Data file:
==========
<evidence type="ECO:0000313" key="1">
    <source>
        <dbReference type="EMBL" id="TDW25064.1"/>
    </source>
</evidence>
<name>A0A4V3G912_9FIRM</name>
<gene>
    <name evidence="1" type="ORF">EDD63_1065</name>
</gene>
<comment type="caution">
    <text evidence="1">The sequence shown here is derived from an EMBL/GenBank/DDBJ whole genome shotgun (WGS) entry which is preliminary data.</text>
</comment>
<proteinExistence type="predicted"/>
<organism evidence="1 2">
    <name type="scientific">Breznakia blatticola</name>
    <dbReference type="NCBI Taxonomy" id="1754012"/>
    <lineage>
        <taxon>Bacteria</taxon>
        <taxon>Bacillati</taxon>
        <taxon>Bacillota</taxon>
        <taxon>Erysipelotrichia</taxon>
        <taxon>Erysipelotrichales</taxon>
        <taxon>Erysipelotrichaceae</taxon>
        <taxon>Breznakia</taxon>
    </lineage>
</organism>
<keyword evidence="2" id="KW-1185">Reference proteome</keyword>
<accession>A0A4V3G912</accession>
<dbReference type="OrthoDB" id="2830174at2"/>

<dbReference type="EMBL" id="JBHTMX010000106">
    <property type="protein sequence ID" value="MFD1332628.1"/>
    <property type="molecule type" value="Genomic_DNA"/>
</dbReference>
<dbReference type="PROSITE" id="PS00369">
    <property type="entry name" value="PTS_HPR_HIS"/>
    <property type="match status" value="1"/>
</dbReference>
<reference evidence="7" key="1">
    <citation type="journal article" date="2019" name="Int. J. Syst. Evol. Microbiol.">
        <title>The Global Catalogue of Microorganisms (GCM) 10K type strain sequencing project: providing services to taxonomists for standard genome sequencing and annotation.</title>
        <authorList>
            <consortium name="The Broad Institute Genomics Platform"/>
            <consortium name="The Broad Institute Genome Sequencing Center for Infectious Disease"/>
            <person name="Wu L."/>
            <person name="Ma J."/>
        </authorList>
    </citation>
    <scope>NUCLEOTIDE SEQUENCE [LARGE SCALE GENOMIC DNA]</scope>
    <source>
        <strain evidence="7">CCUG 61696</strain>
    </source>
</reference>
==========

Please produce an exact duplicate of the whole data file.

<evidence type="ECO:0000313" key="1">
    <source>
        <dbReference type="EMBL" id="TDW25064.1"/>
    </source>
</evidence>
<name>A0A4V3G912_9FIRM</name>
<gene>
    <name evidence="1" type="ORF">EDD63_1065</name>
</gene>
<comment type="caution">
    <text evidence="1">The sequence shown here is derived from an EMBL/GenBank/DDBJ whole genome shotgun (WGS) entry which is preliminary data.</text>
</comment>
<proteinExistence type="predicted"/>
<organism evidence="1 2">
    <name type="scientific">Breznakia blatticola</name>
    <dbReference type="NCBI Taxonomy" id="1754012"/>
    <lineage>
        <taxon>Bacteria</taxon>
        <taxon>Bacillati</taxon>
        <taxon>Bacillota</taxon>
        <taxon>Erysipelotrichia</taxon>
        <taxon>Erysipelotrichales</taxon>
        <taxon>Erysipelotrichaceae</taxon>
        <taxon>Breznakia</taxon>
    </lineage>
</organism>
<keyword evidence="2" id="KW-1185">Reference proteome</keyword>
<accession>A0A4V3G912</accession>
<dbReference type="OrthoDB" id="2830174at2"/>

<dbReference type="EMBL" id="JBHTMX010000106">
    <property type="protein sequence ID" value="MFD1332628.1"/>
    <property type="molecule type" value="Genomic_DNA"/>
</dbReference>
<dbReference type="PROSITE" id="PS00369">
    <property type="entry name" value="PTS_HPR_HIS"/>
    <property type="match status" value="1"/>
</dbReference>
<reference evidence="7" key="1">
    <citation type="journal article" date="2019" name="Int. J. Syst. Evol. Microbiol.">
        <title>The Global Catalogue of Microorganisms (GCM) 10K type strain sequencing project: providing services to taxonomists for standard genome sequencing and annotation.</title>
        <authorList>
            <consortium name="The Broad Institute Genomics Platform"/>
            <consortium name="The Broad Institute Genome Sequencing Center for Infectious Disease"/>
            <person name="Wu L."/>
            <person name="Ma J."/>
        </authorList>
    </citation>
    <scope>NUCLEOTIDE SEQUENCE [LARGE SCALE GENOMIC DNA]</scope>
    <source>
        <strain evidence="7">CCUG 61696</strain>
    </source>
</reference>